If you are considering marriage in Ethiopia or want advice for someone who is, here is a short review. Under Ethiopian law, marriage is recognized as such whether celebrated traditionally, religiously or by court according to the law. It entails for the spouses concerned:

  1. personal effects
  2. pecuniary effects
  3. The right, mutually or through petition, to notify the court of the failure of the marriage and request for a divorce.

1. Personal effects

The law primarily dictates that spouses in a marriage will be respectful and supportive. They owe each other fidelity, with adultery and bigamy being punishable offences. They are bound to live together in a residence they jointly pick. Household management and expenses arising there from they shall cover in proportion to their respective means. Spouses are legally allowed to live in separate residences when they choose to do so and revoke such agreement by consent. But where they reside separately or together, they shall conclude conjugal relations unless these relations are bad for their health. They shall cooperate to protect the security of the family they have built and ensure the good behavior and education of their children, though a spouse who had children before the coming into of the marriage shall retain exclusive decision rights over them. Where in the administration of the household, if one spouse is absent, under a disability, away, or for any other reason is unable to give his consent, the other spouse shall, alone carry out these duties.


2. Pecuniary effects of a marriage under Ethiopian law

How does getting married affect one’s finances under Ethiopian law? The rights and obligations assigned to the spouses with regard to property can only be fully enumerated after defining the two types of property existent in a marriage; personal and common property. Property existent in a marriage can belong to only one of the spouses if he/ she possessed it on the day of the marriage, if they succeeded into it or it has been donated to them after the marriage, and if they acquire property, after the marriage in exchange for their personal property or money, although property hence acquired shall be notified to the court which shall decide whether it stays personal or is included into the common property.The remaining types of income and property, specifically all income derived from the personal efforts of the spouses or from their personal property and common property, all property acquired by the spouses during marriage by onerous title or otherwise and property donated or bequeathed to the spouses jointly shall be common property.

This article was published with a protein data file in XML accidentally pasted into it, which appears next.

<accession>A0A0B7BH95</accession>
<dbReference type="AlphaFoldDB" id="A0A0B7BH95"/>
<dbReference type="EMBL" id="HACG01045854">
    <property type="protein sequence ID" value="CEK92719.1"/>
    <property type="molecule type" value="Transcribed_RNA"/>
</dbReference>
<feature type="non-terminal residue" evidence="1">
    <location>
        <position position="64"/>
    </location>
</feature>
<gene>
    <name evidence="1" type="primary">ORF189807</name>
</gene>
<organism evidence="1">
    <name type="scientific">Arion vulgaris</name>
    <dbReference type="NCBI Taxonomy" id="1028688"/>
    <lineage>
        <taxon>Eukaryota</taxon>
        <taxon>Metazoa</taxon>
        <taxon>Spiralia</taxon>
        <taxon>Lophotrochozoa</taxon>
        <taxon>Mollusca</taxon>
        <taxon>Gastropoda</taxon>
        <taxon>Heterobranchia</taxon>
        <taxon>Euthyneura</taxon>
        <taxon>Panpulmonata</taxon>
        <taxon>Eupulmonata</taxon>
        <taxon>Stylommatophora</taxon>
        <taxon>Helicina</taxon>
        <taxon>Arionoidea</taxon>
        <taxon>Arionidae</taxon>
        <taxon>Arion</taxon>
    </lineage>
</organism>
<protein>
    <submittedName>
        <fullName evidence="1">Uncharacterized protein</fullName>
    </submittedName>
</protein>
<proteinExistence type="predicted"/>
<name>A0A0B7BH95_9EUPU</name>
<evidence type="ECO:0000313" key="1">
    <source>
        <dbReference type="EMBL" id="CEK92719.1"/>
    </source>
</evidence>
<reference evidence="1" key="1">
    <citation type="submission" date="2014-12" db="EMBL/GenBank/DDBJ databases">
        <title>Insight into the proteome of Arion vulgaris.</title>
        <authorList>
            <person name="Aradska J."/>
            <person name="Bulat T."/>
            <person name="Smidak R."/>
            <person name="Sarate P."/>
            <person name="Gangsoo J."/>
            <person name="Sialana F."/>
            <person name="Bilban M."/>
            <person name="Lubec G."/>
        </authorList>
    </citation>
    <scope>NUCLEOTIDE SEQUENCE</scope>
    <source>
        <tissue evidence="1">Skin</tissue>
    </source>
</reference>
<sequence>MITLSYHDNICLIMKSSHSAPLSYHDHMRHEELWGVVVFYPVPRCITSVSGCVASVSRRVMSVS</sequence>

Management wise, regarding personal property the spouse is sole owner there of and may, even without consulting the other spouse perform acts of management over it. He/ she may, however, assign the other spouse manager over some or all of his property but such spouse will have to provide periodical reports. Where the income is common, management too is common with the possibility of granting the other spouse management of the whole property in the contract of marriage. Management, including acting on behalf of both spouses; entering into contracts or other transactions, incurring debt, suing or being sued affects the interest of both spouses. The law therefore, makes it mandatory that the spouse solely administering the common property should inform his acts to the other spouse.

In certain exceptional situations such report is mandatory these being,

  • Selling, exchanging, and renting out, pledging or mortgaging, alienating or conferring rights to third parties in any way to an immoveable.
  • Sale, exchange, pledge or mortgage or in any other way grant third parties rights over an immoveable the value of which exceeds 500 birr.
  • Transfer by donation a property or money the value of which exceeds 100 birr.
  • Borrow or lend money the value of which exceeds 500 birr.

Where spouses incur debt, depending on the type they shall be expected to pay the debt by themselves, as a couple from their common property or from both their personal and common property. In this regard we see 2 types of debts; debts incurred in the interest of the household and regular debts.

A debt is said to have been incurred in the interest of the household if it is undertaken to fulfill the interests of the household, to fulfill an obligation of maintenance to which both spouses or one of them is bound, or if it is recognized as such by the court at the request of the other spouse or the creditor. All other debts are regarded as regular debts.

Where the debt has been incurred in the interest of the household, the creditor may claim it either/ and from the common property but if that does not exist, it will be taken from the common property. The borrowing spouse shall be solely responsible, however, if in the contract of marriage or in the contract creating the debt it has been stated so.

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Any pertinent information about Ethiopian Law, can be available from an Ethiopian Divorce lawyer, Ethiopian Child Support Lawyer, Ethiopian Investment Lawyer, Ethiopian Tax lawyer, Ethiopian Employment Lawyer, Ethiopian Labour Relationships Lawyer, Ethiopian Trade Mark lawyer, Ethiopian Immigration lawyer, Ethiopian Banking Lawyer, Ethiopian Insurance Lawyer, Ethiopian Unfair Competition lawyer,  Ethiopian Dispute Resolution lawyer, Ethiopian Bankruptcy Lawyer, Ethiopian Construction Lawyer, Ethiopian Accidents & Injuries Lawyer, Ethiopian Professional Faults Lawyer, Ethiopian Loss And Damage Lawyer.